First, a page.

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GM is the biggest loser, with new-car sales down 53%. And carmakers are finding that even lavish incentives aren't stopping consumers from buying used cars
February was another dismal month for carmakers as every major producer saw sales drop from 35% to 53%.
The sales rate of 9.1 million cars sold was the worst February performance in 40 years as a dismal economy warded nervous consumers away from showrooms. Car sales fell 41% for the month; General Motors (GM) was the biggest loser, with sales falling 53%. Ford Motor (F) also took a big fall, as sales dropped 48%. Toyota's (TM) U.S. sales fell 40% and the company has asked the Japanese government for $2 billion to help its finance arm write car loans.
The news was bad for other Japanese automakers, too. Honda (HMC) sales fell 38% for the month, and Nissan (NSANY) was down 37%.
"Americans are pulling in their horns because they are worried about lost income," said Michael DiGiovanni, executive director of global market analysis for GM. DiGiovanni said that between Americans who are laid off and those who say in a recent Gallup poll that they fear losing their jobs, about 36 million consumers are shying away from the market.
Tight Credit at GMAC
GM's sales drop was the biggest. Even though a big chunk of that was due to falling sales to rental and corporate fleets, which command thin if any profit, GM's retail sales still dropped faster than the market.
GM still suffers from the credit crunch and the fact that its chief lender, GMAC, has lacked funds to make new-car loans. Its former captive finance company, GMAC Commercial Credit, which is now owned more by Cerberus Capital Management and the federal government than by GM, has tightened credit standards and pulled back on leasing. Rival Ford owns Ford Motor Credit and can use the lending arm to cut financing deals and write leases to help move inventory. GM can't.
But there are small signs of relief for GM. Mark LaNeve, vice-president for sales and marketing at GM North America, said GMAC took part in 35% of GM's retail sales. At its peak, GMAC's lending supported nearly 40% of GM's retail sales, and at times when Americans bought twice the number of cars. The company's total market share fell to 18.2% from 22.7% a year ago.
The lender got a $6 billion infusion from the Treasury Dept. in December and has access to funds from the Federal Reserve. LaNeve said GMAC's new liquidity is helping, but it hasn't been a big boost yet.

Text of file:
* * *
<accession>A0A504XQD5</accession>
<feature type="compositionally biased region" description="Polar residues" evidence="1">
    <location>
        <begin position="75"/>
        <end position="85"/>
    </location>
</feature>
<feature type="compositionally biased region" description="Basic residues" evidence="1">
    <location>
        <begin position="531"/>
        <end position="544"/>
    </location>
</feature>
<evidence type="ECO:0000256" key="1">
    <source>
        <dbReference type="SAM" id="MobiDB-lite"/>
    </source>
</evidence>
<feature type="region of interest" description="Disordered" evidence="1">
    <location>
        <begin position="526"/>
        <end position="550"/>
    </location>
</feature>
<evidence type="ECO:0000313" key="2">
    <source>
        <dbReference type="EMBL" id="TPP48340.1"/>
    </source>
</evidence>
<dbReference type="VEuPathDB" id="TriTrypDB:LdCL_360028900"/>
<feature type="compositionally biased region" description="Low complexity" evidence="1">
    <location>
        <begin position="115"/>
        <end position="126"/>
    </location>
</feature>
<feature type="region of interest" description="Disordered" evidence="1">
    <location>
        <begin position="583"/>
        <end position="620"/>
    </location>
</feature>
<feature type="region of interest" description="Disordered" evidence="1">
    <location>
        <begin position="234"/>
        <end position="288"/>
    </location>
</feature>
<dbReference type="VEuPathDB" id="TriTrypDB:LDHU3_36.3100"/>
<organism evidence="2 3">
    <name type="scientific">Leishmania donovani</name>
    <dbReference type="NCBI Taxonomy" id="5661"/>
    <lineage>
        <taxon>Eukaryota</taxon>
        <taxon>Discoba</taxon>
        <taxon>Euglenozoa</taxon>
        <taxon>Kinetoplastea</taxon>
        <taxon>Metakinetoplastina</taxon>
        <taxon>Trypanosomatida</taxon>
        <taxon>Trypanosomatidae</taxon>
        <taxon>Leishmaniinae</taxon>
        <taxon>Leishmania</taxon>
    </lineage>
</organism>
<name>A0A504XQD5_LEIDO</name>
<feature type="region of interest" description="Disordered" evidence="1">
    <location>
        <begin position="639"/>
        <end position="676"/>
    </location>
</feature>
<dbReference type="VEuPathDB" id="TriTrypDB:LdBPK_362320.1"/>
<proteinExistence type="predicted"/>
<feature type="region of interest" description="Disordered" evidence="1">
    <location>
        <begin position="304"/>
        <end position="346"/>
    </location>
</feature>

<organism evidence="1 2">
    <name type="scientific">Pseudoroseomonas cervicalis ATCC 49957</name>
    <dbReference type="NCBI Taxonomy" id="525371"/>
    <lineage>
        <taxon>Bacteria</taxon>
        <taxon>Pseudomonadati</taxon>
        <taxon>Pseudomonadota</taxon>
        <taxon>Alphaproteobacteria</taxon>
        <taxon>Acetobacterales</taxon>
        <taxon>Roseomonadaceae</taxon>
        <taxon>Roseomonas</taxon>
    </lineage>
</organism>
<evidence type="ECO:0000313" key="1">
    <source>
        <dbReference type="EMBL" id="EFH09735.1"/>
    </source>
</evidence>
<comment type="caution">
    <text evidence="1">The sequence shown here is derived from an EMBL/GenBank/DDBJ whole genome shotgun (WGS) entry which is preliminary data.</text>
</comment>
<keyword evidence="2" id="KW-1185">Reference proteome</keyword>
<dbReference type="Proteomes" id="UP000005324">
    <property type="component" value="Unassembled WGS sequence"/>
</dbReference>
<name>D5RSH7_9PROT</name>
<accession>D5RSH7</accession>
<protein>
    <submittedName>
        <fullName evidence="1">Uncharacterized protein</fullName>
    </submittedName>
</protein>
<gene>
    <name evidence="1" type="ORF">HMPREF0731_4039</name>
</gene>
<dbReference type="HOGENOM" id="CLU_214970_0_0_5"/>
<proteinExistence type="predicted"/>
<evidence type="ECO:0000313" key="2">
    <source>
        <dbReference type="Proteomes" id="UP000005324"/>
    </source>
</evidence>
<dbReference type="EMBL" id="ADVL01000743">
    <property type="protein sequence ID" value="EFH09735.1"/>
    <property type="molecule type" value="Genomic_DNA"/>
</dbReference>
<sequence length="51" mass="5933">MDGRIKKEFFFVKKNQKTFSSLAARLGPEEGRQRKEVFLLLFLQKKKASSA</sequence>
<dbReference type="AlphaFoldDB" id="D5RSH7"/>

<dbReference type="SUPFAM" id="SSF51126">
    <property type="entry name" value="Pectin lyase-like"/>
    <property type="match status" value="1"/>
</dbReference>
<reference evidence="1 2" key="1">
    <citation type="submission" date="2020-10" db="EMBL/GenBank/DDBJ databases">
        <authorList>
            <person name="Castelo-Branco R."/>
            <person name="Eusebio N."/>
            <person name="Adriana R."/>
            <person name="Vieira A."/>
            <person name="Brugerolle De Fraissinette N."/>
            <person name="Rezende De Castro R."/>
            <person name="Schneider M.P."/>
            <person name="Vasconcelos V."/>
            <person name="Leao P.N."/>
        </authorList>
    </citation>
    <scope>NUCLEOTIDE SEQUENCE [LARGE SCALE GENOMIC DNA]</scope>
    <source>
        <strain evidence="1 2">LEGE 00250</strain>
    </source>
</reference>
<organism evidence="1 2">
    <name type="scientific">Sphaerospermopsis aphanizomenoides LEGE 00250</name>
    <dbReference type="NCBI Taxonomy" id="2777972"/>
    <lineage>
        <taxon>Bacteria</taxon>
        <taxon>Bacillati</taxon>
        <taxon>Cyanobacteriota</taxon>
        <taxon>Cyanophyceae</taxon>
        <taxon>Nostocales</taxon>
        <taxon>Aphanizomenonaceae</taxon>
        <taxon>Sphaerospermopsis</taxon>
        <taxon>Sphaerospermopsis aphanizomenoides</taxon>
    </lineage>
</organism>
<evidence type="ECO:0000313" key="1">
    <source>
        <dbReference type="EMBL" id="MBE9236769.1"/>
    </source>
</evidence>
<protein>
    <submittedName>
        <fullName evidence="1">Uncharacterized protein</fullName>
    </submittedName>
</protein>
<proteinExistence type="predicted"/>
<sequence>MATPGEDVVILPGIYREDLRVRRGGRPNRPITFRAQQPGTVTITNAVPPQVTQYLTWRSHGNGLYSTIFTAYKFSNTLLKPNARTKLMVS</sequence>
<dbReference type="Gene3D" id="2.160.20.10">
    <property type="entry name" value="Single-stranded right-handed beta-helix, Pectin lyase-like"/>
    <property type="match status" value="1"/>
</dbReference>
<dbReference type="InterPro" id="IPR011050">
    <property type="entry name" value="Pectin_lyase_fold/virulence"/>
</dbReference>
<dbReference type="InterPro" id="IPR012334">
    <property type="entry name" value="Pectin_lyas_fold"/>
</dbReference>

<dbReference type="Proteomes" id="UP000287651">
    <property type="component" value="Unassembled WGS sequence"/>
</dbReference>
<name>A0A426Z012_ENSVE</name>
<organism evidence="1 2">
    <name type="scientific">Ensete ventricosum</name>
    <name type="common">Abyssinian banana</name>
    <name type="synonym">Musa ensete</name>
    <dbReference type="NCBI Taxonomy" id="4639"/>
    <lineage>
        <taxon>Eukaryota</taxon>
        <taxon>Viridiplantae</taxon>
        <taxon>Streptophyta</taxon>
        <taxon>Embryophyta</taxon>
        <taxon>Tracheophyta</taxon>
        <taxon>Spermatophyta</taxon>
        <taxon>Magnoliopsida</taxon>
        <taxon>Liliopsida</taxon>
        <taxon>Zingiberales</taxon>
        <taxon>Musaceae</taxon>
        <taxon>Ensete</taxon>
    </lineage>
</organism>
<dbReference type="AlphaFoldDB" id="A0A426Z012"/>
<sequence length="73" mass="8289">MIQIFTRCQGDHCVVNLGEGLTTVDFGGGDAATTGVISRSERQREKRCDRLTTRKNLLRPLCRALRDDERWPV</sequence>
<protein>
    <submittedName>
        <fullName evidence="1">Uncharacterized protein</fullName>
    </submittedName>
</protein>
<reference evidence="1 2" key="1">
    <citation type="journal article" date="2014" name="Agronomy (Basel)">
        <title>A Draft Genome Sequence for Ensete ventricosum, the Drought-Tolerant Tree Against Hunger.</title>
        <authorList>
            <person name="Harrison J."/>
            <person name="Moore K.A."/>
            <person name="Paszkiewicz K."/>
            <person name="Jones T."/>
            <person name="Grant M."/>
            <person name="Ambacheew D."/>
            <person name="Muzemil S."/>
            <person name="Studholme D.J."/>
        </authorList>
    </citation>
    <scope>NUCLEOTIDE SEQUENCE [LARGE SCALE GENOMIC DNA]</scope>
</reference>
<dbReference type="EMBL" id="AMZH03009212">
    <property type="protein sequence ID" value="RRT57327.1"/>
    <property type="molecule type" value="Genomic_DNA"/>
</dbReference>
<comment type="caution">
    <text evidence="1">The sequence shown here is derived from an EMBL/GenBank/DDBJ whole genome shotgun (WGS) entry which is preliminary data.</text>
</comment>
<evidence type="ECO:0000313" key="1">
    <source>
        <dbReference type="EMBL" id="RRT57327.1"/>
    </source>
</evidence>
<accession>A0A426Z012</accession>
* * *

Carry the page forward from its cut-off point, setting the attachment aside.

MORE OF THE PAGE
Battling It Out on Incentives
GM isn't the only company hurting. The market is so bleak that Ford lowered its worst-case scenario for auto sales this year to 10.5 million. That weaker outlook came just before Ford reported a 45% drop in retail sales and a 53% shortfall in fleet sales.
Ford had been holding up better than GM and Chrysler. A surge in sales of pickup trucks in the fourth quarter helped Ford score four straight months of retail market-share gains. But higher incentives, especially from Chrysler, halted Ford's streak.
Automakers on the whole jacked up incentive spending by about $400 last month, according to auto sales information Web site Edmunds.com, while Ford actually reduced its spending by about $800 per vehicle, according to George Pipas, Ford's chief of sales analysis. "At a certain point, just piling on more incentives doesn't bring in more buyers and hurts the vehicles' residual values too much," Pipas says.
Ford continues to reduce head count and pursue other cost-cutting moves to cope with the dramatic fall in demand. It is trying to conserve cash this year in the hopes of not needing to tap a $13 billion U.S. government line of credit. GM and Chrysler are cutting costs and selling assets in order to qualify for billions more in government credit.
Wary Shoppers Stick to Used Cars
Ford is also keeping its production of new cars and trucks at very conservative levels, even though it is predicting a rebound of demand for new vehicles in the second half of the year. Ford's chief economist, Emily Kolinski Morris, says that continuing poor economic data makes it difficult to predict where the bottom of the auto market will be and for how long it will remain. "There's no anchor on the economic horizon to make that call."
Chrysler sales fell 44%, which wasn't bad if GM and Ford are the barometer. But Chrysler was laying plenty of money on the hood with employee pricing plus thousands in rebates and 0% financing all available as a package. Still, says Edmunds.com analyst Jesse Toprak, "Chrysler's incentives certainly helped."
But it appears that incentives are having less effect on the market. Despite bigger rebates and sweeter deals being offered all month, 27% of shoppers ended up buying used cars, Toprak says. The good news is that this means consumers haven't given up on cars. The bad: "Carmakers are spending money to sell new cars, but consumers are buying used," he says. Given the fear among consumers, dealers will be wrangling with bargain hunters for quite a while.